How are the Mariners viewed and will that hurt in free agency?
Dipoto said that Mather’s comments were embarrassing for the Mariners organization, which Kurkjian agreed with, saying it really hurts the team. He added that he doesn’t think Mather’s comments will greatly impact how the Mariners are viewed overall, however, largely because of Dipoto and Servais being well respected.
“I don’t think anyone looked at the Mariners like ‘They don’t know what they’re doing out there’ or ‘This is rampant.’ I’ve never heard that from anybody,” Kurkjian said. “But this does indeed stain their organization and they’ve got a lot of work to do to get it fixed. And the fact that (Mather) is gone already is a really good start, but now they’re working from behind and that’s not a good place to be working from when you haven’t been to the playoffs in 20 years and you’re in a division where the A’s and the Astros are clearly better, to me.”
While Mather’s comments may not greatly impact how the Mariners are viewed around the league, Kurkjian does think it could impact free agency in the future.
“I think it’s a legitimate concern,” he said.
Kurkjian said that when star outfielder George Springer left the Houston Astros to sign with the Toronto Blue Jays, that move not only changed the look of the team on the field but improved the team’s standing as a destination for free agents.
“And maybe the opposite is now happening in Seattle,” Kurkjian said.
The fact that the Mariners have Dipoto and Servais should help lessen the damage, Kurjian believes.
“The good thing is I believe Jerry Dipoto is a very good general manager and a total standup guy. And I think when he speaks to a free agent, he will be able to explain what happened here, that, ‘It’s not me, it’s not the manager and it’s not our players, it was our club president and he made a terrible mistake and this is not representative (of the organization),'” Kurkjian said. “And Scott Servais is as good a guy there is in a managerial uniform these days and he’s got a great way with people and he would be able to tell a player from another team, ‘Look, this is not who we are, you’ve got to believe me.’ I think maybe those two guys can really soothe things, but to repeat, it’s going to take some time.”
Does this situation undo the Mariners’ rebuild?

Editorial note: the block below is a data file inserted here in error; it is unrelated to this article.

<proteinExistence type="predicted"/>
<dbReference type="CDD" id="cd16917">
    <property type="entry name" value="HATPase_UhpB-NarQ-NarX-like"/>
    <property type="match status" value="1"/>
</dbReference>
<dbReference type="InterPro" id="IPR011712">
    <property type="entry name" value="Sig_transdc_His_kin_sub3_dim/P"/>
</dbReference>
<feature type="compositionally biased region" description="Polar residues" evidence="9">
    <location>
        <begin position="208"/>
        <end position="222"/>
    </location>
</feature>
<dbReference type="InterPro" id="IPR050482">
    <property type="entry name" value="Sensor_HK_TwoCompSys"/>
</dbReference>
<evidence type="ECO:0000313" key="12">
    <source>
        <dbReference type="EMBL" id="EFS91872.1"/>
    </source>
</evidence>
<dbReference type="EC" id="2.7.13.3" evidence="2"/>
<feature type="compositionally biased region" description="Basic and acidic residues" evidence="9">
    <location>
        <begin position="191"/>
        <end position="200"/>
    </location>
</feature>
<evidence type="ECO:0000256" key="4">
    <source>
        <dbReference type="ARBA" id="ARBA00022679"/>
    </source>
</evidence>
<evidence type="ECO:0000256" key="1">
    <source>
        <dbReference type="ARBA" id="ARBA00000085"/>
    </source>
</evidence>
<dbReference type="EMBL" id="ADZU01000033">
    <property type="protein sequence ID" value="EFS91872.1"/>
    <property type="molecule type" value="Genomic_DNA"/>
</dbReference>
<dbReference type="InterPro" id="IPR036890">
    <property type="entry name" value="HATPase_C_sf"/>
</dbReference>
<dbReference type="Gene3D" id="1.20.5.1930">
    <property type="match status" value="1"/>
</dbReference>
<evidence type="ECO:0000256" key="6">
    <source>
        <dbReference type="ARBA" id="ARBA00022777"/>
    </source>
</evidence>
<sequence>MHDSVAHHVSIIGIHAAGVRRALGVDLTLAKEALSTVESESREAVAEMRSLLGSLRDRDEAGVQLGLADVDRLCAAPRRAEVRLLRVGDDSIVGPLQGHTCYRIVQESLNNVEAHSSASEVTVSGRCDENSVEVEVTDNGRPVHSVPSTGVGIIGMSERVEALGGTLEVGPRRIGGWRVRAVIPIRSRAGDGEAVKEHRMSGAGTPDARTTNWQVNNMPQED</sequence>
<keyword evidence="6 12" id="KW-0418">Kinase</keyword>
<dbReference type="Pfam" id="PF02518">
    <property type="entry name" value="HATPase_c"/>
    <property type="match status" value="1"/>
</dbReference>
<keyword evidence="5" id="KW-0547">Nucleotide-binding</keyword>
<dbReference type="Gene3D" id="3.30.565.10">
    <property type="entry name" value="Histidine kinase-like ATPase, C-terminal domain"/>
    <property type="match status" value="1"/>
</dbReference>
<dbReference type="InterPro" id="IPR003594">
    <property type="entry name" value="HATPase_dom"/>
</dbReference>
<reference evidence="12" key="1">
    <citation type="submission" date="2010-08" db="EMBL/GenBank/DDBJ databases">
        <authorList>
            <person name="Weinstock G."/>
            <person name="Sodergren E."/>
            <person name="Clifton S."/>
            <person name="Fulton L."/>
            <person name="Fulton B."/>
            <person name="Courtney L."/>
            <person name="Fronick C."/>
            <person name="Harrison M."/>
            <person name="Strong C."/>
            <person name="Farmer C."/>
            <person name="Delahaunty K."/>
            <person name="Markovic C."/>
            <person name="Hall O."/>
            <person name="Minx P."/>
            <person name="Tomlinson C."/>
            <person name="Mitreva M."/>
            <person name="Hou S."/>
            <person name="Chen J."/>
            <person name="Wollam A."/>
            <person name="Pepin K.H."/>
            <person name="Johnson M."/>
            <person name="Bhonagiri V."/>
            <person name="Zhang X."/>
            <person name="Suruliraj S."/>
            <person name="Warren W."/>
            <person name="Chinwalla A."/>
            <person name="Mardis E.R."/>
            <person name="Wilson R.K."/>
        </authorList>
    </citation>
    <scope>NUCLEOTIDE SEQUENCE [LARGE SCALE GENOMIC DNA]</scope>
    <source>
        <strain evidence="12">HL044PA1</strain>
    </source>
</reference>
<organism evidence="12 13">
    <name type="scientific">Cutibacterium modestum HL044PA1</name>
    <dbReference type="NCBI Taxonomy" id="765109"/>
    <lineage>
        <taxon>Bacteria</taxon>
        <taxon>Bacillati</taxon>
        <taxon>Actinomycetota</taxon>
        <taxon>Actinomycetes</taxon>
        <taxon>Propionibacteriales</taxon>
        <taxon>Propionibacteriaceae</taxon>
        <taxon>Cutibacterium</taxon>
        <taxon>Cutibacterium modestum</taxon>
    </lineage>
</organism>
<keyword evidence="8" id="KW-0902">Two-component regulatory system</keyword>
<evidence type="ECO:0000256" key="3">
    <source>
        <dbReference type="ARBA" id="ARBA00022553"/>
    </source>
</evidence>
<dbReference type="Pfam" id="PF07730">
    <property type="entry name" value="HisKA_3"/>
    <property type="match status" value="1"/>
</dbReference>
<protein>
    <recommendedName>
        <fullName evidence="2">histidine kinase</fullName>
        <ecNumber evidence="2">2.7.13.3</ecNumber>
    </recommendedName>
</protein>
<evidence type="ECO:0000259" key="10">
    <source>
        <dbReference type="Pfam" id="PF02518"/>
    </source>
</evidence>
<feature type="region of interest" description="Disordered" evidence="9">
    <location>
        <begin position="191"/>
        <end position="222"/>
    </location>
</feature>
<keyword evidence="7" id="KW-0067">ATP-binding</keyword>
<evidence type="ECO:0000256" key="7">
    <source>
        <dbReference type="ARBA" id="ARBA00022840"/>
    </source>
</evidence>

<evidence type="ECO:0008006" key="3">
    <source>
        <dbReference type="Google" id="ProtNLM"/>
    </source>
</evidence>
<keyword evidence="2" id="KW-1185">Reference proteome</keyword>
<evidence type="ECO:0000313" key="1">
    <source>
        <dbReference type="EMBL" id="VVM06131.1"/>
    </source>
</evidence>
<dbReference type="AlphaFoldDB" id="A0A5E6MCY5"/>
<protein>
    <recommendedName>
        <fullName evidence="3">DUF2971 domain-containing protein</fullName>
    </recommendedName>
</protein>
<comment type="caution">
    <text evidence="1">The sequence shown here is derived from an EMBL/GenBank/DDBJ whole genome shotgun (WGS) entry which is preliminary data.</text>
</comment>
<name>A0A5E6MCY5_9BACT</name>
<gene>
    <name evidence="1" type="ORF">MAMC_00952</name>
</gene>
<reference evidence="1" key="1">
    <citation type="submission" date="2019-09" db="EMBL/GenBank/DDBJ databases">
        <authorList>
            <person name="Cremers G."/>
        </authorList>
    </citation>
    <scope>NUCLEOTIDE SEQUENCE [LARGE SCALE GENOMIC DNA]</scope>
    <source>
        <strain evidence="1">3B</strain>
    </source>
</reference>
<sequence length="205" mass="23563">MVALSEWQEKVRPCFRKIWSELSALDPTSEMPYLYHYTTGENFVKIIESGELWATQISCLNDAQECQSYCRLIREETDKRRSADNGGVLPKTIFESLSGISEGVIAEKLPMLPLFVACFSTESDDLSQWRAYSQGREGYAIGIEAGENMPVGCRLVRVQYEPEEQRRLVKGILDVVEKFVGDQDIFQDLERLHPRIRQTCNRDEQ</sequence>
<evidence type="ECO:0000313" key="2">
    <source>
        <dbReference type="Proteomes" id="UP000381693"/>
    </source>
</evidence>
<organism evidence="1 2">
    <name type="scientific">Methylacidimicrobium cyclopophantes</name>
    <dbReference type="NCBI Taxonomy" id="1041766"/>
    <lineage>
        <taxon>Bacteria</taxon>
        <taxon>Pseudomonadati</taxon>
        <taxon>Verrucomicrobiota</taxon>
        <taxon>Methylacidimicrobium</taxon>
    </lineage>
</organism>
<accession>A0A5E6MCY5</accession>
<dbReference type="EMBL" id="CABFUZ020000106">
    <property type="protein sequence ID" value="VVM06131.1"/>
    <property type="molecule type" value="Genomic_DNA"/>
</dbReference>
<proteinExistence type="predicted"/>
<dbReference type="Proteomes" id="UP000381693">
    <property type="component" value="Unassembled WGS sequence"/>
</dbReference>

After missing the playoffs in 2018, Dipoto and the front office decided to do something the Mariners haven’t done in decades, which is implement a full-scale rebuild by either trading away higher-paid top players or letting them leave in free agency while also accumulating top prospects.
Entering 2021, the Mariners have the No. 2-ranked farm system in baseball per Baseball America. But Mather’s comments showed disregard for players’ contracts with Kelenic and Logan Gilbert, and was also racially insensitive in his assessment of Julio Rodríguez’s English skills.
After all the work that Dipoto and his staff have done to create a top-ranked farm system, could Mather’s comments ruin some of that progress?
“Well, it certainly hasn’t helped things because I’m sure Jerry Dipoto and Scott Servais have been on the phone for 48 hours trying to talk to all the people who were offended by what was said from (special assignment coach and former Mariners pitcher) Hisashi Iwakuma to Kelenic to Julio Rodríguez to everyone else,” Kurkjian said. “I mean, this is really bad. And Kyle Seager, I mean my goodness. You can’t find a better guy in the game than that guy and to say what you said about him was totally unacceptable also.”
Kurkjian added that the timing of everything really hurts this young Mariners team because the full squad has just reported for spring training.
“I think this sets them back,” he said, “because instead of figuring out what are we going to do here in spring training, they’re in damage control talking to the people who were offended and trying to make them feel better and somehow, I guess, trying to make sure people and players from other teams who might someday come to Seattle don’t actually believe this happens all the time, because I don’t think it does.”
Listen to the full conversation at this link or in the player below.